What happens when you add pine shavings and cow manure to soil?

I added pine shavings and cow manure to my garden to loosen the soil and despite all my plants germinating, their growth is extremely stunted and it appears that I will not yield any vegetables. Would adding the shavings make the soil to acidic?



  1. 0 Votes

    The answer to this question depends largely on the quantities of manure and wood shavings you mixed into your soil, and the time they were allowed to decompose before planting. You are correct to try to add both carbon (wood) and nitrogen (manure), but finding the right balance for your plants is no easy task (see first link below).

    Adding manure to the soil will give it a huge injection of nitrogen, especially if the animals were grass-fed. If this manure was not given some weeks to decompose and lose some of its nitrogen punch, then it is possible that your plants are getting far too much of what is otherwise a good thing.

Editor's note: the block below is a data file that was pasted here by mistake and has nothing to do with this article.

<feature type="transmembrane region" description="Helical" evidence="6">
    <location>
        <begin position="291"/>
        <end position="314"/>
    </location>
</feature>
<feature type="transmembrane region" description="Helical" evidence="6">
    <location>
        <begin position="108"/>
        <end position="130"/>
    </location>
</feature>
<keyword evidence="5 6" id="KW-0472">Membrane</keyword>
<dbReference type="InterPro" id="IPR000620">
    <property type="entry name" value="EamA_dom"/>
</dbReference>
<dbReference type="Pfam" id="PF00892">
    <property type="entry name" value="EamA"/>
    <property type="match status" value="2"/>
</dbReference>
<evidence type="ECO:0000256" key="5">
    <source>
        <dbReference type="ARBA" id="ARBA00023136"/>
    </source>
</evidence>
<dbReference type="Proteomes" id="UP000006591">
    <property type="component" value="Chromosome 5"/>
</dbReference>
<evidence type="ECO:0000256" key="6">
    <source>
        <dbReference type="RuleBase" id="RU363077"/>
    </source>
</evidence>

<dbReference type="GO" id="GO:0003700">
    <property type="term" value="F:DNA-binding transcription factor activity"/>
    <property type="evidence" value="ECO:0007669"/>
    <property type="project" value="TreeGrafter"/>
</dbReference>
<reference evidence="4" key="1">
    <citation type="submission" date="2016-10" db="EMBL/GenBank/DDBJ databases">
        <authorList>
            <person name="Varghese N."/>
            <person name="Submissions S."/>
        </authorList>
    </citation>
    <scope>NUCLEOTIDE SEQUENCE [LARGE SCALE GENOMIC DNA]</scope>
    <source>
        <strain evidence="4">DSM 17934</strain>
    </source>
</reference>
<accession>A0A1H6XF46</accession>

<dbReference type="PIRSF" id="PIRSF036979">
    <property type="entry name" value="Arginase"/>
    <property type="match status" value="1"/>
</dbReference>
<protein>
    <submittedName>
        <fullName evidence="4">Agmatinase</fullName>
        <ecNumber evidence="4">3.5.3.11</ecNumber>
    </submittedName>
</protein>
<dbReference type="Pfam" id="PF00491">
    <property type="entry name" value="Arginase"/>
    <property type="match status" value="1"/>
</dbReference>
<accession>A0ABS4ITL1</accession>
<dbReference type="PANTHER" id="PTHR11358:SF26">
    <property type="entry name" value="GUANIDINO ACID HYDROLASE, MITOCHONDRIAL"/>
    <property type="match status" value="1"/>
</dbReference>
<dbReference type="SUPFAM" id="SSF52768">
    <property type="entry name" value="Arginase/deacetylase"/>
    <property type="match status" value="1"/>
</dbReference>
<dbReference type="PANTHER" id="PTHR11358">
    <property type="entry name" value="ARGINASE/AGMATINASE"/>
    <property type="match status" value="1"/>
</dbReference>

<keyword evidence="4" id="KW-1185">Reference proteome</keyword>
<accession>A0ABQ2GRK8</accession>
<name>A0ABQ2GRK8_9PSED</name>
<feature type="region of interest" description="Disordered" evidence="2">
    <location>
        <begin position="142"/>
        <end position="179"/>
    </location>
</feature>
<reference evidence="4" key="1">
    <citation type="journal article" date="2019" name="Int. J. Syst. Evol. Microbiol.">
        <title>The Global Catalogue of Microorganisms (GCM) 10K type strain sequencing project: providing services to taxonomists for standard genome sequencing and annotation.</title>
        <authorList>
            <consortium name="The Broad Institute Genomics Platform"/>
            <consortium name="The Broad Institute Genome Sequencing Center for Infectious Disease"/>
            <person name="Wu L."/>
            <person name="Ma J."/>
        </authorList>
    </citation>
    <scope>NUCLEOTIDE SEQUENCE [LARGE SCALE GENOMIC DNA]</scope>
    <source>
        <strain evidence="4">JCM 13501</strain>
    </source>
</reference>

But you also mixed in pine shavings, which was a big injection of carbon as well. However, these wood shavings are going to take a long time to decompose. (For this reason, most people use them as mulch rather than soil amendment). The decomposition of this carbon should absorb lots of the nitrogen added to the soil from the manure, though the effect would be slow, and, unless a huge quantity of wood were added, should not be so transformative as to soak up all the excess nitrogen.

    If your plants germinated but appear weak, and have too many leaves and not enough flowers or fruit, you can bet that there was an excess of nitrogen in the soil. See second link below for more information.

    And lastly, coniferous trees, in their raw state, are not acidic. Adding their wood shavings – or even their needles – to your soil will not alter the soil’s pH. Click here to read about this common misconception.

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